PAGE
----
Thousands of sites loaded with potent malware cocktail
'Ugly can of worms'
Cybercriminals have laced about 2,000 legitimate websites with a potent malware cocktail that surreptitiously attacks people who browse to them, a security researcher warned Friday.
Unlike past outbreaks of the mass web attack known as Gumblar, this round actually plants exploit code on the website servers themselves. Curiously, the directory and file name of the malicious payload is in most cases unique and identical to a legitimate file that existed on the website.
The trick makes it extremely difficult for webmasters and anti-malware programs to detect the threats.
"This is an ugly can of worms," said Mary Landesman, the ScanSafe security researcher who warned of the mass attack. "Any time you see a new technique evolve like this the concern is we'll be seeing much more of this in the future, and certainly it complicates the remediation of the compromised website."
Previously, Gumblar planted links in thousands of compromised websites that silently redirected users to a handful of servers that hosted the exploits. That method allowed white hats to foil the attack by shutting down one or two domains. With the malware embedded directly in the compromised websites, the take-down process is significantly more time consuming.
Also making matters hard for Landesman to get the sites cleaned up: Most of the websites belong to small businesses that cater to non-English speakers. Few of them have dedicated security employees, and even when representatives can be located, the person contacting them must speak multiple languages.
While the websites are relatively small, Gumblar architects have planted links in online discussion forums across the web that often cause RSS readers to automatically send users to the booby-trapped pages. Landesman suspects black-hat search engine optimization may also be causing the infected sites to be featured prominently in results returned by Google and others.
People who are unfortunate enough to visit the sites won't see anything unusual. But behind the scenes, a PHP script checks their version of Adobe Reader and Adobe Flash, and if either is out of date, hijacks their PCs using known vulnerabilities. If both of those programs are up to date, the script tests to see if the system is vulnerable to several bugs Microsoft has patched in the last few months.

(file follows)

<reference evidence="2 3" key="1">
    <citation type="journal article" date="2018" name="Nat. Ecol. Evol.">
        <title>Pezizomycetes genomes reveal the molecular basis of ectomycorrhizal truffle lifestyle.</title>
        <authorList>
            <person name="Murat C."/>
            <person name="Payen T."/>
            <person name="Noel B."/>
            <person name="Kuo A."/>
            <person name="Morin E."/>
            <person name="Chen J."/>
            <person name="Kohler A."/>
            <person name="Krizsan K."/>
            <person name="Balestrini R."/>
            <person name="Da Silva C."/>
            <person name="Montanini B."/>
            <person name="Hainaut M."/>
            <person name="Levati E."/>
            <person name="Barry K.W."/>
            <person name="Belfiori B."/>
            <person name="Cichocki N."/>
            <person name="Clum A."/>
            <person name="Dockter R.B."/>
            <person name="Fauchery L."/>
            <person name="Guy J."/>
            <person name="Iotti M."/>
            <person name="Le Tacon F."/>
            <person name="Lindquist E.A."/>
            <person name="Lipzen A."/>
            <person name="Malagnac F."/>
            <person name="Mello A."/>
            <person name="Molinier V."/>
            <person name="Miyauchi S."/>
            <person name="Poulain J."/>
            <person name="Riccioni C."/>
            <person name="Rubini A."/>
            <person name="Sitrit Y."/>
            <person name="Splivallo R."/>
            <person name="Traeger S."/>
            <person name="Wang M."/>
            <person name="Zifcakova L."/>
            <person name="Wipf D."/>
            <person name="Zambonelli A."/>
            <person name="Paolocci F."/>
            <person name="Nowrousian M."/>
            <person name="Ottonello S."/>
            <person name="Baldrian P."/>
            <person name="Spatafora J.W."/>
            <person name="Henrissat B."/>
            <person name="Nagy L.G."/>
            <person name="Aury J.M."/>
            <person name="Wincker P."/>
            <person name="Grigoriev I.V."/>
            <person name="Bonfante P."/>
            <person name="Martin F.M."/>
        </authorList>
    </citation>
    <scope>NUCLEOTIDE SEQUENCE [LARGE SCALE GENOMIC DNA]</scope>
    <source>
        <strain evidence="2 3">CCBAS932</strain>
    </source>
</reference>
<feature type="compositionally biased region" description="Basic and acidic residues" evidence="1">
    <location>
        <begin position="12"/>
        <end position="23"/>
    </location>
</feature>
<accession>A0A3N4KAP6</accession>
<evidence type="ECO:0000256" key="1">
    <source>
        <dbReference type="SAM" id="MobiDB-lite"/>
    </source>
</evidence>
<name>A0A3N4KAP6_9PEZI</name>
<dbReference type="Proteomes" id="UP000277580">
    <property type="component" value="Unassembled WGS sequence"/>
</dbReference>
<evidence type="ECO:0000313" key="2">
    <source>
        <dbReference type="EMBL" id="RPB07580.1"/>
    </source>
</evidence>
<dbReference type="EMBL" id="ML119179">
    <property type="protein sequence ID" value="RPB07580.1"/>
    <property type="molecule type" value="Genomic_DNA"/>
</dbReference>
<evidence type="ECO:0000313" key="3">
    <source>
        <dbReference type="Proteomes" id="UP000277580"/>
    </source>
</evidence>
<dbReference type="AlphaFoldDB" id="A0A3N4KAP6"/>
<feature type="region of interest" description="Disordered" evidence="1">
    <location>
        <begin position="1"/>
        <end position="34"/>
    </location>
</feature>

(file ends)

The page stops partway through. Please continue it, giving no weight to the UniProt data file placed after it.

Hijacked machines will be installed with a backdoor that gives the hijackers complete control. They are also equipped with malware that manipulates search results returned by Google.
It's unclear exactly how the sites are getting compromised. Landesman suspects FTP passwords for the sites have been lifted from administrators' computers using key-logging malware. ®
Yes, you DO have to take them out before you shoot them -- otherwise you get blood on the carpet. ;^P
server side script
The script is server-side; it's PHP which means it'll happily reside on *nix servers... and in all probability it's (cheap) *nix hosts that have been targeted. That does not mean it will affect *nix clients however - it simply uses PHP to glean some information about the user's system, looking for known vulnerabilities - as the story states - initially in Adobe software and then MS vulns.
Unless you're doing something seriously daft, you should be safe under *nix (depending on payload). Under windows, noscript _may_ prevent the attack if it happens to be blocking Flash at the time of viewing a compromised site. If. however, it's a site that you've already white-listed, all bets are off... and that's assuming you've got Windows itself patched up to date.
My money is on an FTP breach - there have been a few in recent months, primarily targeting the cheap *nix hosting market - it seems to be something in the way the hosting companies have their systems set-up (open or anonymous FTP access - no IP address restrictions) - using keyloggers was the first "explanation" uttered (e.g. it's not our fault, it's yours for not securing your PC) but it could be packet sniffing or brute force... whatever.
This recent spate of cracks have normally resulted in .htaccess uploads (full of Mod Rewrite redirects) - it was only a matter of time before someone combined something genuinely dangerous with these breaches.
Make the owner of the vulnerability responsible for repair, if they leave people's machines open to attack they should have to pay to repair any damage done by their bad coding